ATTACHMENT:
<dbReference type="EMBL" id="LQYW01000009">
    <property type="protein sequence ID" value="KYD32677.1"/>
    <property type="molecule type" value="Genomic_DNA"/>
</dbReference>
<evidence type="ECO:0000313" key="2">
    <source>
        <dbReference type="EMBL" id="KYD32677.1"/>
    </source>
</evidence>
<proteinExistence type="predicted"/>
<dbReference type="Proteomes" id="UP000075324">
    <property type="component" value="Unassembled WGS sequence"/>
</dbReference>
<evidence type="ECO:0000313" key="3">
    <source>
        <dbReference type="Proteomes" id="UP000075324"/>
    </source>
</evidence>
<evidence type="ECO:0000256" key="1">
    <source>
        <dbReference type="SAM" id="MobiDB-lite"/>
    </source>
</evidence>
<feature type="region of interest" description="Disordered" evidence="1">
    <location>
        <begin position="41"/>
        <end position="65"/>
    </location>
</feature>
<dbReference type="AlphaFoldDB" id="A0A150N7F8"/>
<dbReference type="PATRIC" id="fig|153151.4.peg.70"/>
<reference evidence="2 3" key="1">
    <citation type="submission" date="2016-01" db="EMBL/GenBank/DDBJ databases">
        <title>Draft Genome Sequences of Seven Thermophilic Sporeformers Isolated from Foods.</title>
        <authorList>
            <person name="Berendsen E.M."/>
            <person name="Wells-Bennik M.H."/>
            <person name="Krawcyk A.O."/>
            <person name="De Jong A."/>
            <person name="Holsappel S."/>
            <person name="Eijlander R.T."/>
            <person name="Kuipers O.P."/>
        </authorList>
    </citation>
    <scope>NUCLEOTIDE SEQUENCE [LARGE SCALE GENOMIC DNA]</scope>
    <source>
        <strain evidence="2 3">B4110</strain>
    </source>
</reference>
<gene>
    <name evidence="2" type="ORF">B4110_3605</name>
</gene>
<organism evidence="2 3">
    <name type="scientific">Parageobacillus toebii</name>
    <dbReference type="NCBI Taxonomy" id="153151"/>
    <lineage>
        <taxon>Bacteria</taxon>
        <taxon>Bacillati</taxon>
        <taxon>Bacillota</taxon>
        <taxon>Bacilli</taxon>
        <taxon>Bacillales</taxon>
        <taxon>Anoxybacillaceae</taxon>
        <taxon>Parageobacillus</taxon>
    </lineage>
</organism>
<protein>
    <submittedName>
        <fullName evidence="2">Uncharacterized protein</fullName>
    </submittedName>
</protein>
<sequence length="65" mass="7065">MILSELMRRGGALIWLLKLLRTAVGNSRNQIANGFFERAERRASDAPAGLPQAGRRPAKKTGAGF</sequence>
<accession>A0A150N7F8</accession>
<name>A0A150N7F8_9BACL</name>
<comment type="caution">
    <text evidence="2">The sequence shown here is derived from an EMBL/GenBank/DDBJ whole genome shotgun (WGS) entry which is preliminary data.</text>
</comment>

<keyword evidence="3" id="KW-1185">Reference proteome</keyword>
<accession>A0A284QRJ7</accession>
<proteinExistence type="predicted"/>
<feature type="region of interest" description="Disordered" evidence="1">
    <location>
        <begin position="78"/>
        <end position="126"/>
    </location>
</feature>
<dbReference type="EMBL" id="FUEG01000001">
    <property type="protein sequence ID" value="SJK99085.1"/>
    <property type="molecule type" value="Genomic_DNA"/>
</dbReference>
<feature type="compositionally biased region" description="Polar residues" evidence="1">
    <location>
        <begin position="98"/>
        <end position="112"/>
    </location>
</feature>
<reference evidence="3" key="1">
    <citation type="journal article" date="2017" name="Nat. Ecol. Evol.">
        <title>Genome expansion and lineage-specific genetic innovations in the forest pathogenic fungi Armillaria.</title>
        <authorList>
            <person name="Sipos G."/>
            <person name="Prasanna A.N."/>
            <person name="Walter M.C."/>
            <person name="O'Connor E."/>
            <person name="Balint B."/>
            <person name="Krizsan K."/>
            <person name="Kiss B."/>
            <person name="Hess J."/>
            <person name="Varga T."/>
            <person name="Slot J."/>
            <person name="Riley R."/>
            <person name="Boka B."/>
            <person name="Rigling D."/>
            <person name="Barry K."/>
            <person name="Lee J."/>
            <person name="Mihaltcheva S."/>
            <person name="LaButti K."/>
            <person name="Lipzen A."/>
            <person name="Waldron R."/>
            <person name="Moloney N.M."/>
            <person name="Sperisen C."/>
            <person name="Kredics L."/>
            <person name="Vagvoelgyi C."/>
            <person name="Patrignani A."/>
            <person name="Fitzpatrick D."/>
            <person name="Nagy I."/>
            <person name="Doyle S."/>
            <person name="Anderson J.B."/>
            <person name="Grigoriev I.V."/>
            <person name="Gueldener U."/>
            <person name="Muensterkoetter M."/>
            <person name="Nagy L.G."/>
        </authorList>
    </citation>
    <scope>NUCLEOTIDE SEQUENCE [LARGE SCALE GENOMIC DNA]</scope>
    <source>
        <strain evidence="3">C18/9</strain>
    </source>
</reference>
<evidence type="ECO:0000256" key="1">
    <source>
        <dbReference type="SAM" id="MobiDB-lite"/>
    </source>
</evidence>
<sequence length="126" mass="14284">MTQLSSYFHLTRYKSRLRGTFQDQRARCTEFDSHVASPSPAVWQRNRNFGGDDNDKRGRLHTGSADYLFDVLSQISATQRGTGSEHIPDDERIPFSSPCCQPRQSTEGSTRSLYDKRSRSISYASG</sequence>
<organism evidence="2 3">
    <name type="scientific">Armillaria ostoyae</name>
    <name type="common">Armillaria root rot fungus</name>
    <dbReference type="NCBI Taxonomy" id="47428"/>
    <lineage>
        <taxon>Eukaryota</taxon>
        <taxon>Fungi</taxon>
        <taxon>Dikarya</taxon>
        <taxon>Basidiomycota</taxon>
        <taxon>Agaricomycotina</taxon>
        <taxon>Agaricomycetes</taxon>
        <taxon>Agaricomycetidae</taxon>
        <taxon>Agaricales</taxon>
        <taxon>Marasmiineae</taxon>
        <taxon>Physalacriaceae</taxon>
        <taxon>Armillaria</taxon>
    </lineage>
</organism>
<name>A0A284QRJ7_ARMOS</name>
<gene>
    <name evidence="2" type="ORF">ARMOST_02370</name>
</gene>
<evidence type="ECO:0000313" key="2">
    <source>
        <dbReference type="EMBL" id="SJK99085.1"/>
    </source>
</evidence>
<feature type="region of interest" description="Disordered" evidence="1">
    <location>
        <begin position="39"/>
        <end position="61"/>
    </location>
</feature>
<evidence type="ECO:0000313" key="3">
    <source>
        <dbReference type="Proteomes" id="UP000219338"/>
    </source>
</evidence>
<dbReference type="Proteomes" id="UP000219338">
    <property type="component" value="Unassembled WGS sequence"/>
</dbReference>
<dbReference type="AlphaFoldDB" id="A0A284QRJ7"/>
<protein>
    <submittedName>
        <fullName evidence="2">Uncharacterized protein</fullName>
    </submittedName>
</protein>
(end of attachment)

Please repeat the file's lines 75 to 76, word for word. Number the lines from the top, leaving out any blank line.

    <text evidence="2">The sequence shown here is derived from an EMBL/GenBank/DDBJ whole genome shotgun (WGS) entry which is preliminary data.</text>
</comment>